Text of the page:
3).Lies On Fishing Trial Ms Sandell of Marr incited that a trial in 2013 proved that Days-at-Sea didn’t work because the vessels on the trial didn’t have enough time to catch their haddock allocation.

This was a blatant misrepresentation of the truth. The trial conducted in 2013 was a Fully Documented Fishery (FDF) trail under a Catch Quota Discard Ban system – the trial was an abortive failure, called off after 5 weeks as the vessels could not access enough quota to avoid choke species.

The vessels problem was being forced to roam the sea in a futile mission to find only the fish they had quota for -not from any lack of time at sea. Under the proposed system of FCCs the vessels would have been able to retain the “wrong” fish – in this instance hake – in exchange for an equivalent value of time at sea.

In being able to keep all catches for less time at sea the vessels wouldn’t have needed time to steam all over nor would they have been restricted to only trying to chase fish for which they had quota. It is incredible that Ms Sandell should misrepresent the truth of this trial given that she was the author of the report which detailed its failure. http://www.seafish.org/media/1120923/dag_oct13_poconcerns.pdf

4).Effort Control Doesn’t Limit Fishing- How anyone can seriously stand by the pretence that by curtailing the amount of time vessels are able to put to sea does not reduce effort evidently does not understand fishing.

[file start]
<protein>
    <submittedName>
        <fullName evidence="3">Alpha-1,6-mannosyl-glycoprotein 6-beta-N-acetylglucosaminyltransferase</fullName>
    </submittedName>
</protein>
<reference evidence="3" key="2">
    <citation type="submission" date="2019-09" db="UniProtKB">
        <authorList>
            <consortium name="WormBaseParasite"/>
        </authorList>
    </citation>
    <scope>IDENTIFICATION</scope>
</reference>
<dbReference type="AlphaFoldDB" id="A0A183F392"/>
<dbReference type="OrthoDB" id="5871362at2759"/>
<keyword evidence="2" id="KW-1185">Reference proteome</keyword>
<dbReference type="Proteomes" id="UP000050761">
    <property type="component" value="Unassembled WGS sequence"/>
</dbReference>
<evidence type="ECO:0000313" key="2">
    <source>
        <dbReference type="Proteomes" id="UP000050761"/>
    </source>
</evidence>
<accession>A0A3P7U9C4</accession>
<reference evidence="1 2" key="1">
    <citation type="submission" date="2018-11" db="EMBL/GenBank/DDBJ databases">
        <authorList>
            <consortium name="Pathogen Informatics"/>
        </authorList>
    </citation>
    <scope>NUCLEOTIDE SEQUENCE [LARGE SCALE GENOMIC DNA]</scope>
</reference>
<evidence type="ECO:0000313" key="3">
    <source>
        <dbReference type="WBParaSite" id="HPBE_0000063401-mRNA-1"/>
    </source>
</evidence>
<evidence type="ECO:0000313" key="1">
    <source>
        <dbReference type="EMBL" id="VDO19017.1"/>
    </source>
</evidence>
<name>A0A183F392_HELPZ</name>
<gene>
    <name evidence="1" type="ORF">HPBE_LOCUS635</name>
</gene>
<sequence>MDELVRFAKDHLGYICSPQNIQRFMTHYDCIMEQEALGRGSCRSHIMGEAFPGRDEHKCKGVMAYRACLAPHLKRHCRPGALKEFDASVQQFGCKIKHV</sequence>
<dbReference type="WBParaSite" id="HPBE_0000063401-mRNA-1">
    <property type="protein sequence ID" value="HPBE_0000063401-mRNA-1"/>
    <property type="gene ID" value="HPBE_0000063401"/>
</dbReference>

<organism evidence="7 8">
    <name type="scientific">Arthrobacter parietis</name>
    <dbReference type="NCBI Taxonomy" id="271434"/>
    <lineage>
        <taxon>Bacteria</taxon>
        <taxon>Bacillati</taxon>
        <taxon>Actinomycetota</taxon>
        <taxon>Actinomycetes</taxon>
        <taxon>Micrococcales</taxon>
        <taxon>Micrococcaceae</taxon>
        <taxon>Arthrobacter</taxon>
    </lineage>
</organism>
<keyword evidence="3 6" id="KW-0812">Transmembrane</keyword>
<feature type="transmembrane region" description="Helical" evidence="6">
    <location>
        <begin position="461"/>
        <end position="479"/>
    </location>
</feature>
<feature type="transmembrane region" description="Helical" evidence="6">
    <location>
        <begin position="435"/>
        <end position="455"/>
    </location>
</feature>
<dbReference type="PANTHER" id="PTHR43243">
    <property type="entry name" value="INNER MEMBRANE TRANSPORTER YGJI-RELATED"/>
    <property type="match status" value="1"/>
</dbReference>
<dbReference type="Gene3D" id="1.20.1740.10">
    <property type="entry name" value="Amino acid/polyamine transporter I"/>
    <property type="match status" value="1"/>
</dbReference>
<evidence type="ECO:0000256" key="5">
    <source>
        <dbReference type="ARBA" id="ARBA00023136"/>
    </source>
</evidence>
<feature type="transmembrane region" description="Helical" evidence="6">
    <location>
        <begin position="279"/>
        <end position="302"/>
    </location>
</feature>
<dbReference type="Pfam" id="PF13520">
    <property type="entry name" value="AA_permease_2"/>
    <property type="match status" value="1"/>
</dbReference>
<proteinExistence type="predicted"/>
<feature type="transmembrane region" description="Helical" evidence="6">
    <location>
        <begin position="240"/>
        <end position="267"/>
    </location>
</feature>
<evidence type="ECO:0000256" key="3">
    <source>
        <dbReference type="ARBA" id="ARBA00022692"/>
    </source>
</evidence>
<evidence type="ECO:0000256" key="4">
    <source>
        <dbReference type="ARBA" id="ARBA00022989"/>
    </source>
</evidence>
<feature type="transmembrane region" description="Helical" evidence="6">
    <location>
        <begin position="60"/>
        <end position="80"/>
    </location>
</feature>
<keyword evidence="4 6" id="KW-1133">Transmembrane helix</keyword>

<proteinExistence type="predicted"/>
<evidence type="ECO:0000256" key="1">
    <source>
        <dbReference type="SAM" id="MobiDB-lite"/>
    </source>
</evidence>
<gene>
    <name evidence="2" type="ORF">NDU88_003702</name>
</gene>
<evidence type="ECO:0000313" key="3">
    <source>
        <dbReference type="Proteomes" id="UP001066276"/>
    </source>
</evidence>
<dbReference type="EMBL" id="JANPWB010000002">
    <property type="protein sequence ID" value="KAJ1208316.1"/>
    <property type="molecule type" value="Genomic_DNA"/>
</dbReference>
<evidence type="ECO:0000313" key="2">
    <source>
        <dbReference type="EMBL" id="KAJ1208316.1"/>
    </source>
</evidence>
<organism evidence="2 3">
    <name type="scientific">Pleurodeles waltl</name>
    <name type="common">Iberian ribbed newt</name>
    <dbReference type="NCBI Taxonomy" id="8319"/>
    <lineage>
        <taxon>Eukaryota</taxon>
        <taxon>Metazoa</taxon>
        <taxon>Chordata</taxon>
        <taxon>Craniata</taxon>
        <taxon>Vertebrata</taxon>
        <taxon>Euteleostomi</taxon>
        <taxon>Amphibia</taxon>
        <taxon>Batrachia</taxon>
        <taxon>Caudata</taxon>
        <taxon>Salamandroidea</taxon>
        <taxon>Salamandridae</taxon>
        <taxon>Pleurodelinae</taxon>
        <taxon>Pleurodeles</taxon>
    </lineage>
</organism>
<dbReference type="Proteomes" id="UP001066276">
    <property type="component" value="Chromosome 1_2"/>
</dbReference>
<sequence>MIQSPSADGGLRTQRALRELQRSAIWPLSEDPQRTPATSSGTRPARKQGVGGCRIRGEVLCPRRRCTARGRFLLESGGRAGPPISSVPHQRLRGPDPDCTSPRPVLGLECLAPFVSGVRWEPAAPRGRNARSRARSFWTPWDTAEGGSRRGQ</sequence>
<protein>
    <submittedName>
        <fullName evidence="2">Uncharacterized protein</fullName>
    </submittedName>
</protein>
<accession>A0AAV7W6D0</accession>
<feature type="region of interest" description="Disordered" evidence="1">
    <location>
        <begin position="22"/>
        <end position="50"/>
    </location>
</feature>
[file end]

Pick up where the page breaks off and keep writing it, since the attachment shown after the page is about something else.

Currently, we have unlimited fishing – vessels have unlimited time at sea and are free to catch whatever they want – it is only landings that curtailed. To compound this Quotas are currently causing a “race to fish” as vessels have to expend maximum time and effort catching more fish than necessary to then discard a large proportion of their catch in order to find what their quotas allow them to keep.

Vessels already do, and always will, seek to maximise their time, efficiency and effort at sea and have to do so currently with discarding. Curtailing the amount of time at sea necessary to be economically viable from current levels can only reduce fishing effort and mortality.

There seemed to be some sort of misconception by many that catches taken are the same as current quota limits and landings. If they were there wouldn’t be a huge discard problem.

5).Quotas Have Rebuilt Stocks & Therefore Work – This does not portray & contorts the truth. Stocks are indeed booming but it is not the success of the CFP and quotas but its ineptitude that has culled boats from the fleet.

Stocks are up but the fleet is massively down. To argue otherwise betrays the truth that there isn’t a major fishing port left south of Peterhead. Many tried to justify the validity of quotas as an applicable management regime for British waters with this argument but it does not acknowledge the culling of the fleet.

6). Effort Doesn’t Work With International TACs- FFL have addressed this point to Mr Deas on numerous occasions over months. It is not difficult to understand that under the provisions of UNCLOS independent coastal states agree the level and shares of TACs. Thereafter, UNCLOS provides states the discretion over the system uses to utilises its TAC share.

The fundamentals of FFLs system is that the ratio of TACs/Quotas are translated into Flexible Catch Compositions underneath an overall level of time at sea based on the overall TAC. As the ratio of TACs change so to shall the FCCs. This has been computed and modelled within FFLs database as shown to CEFAS.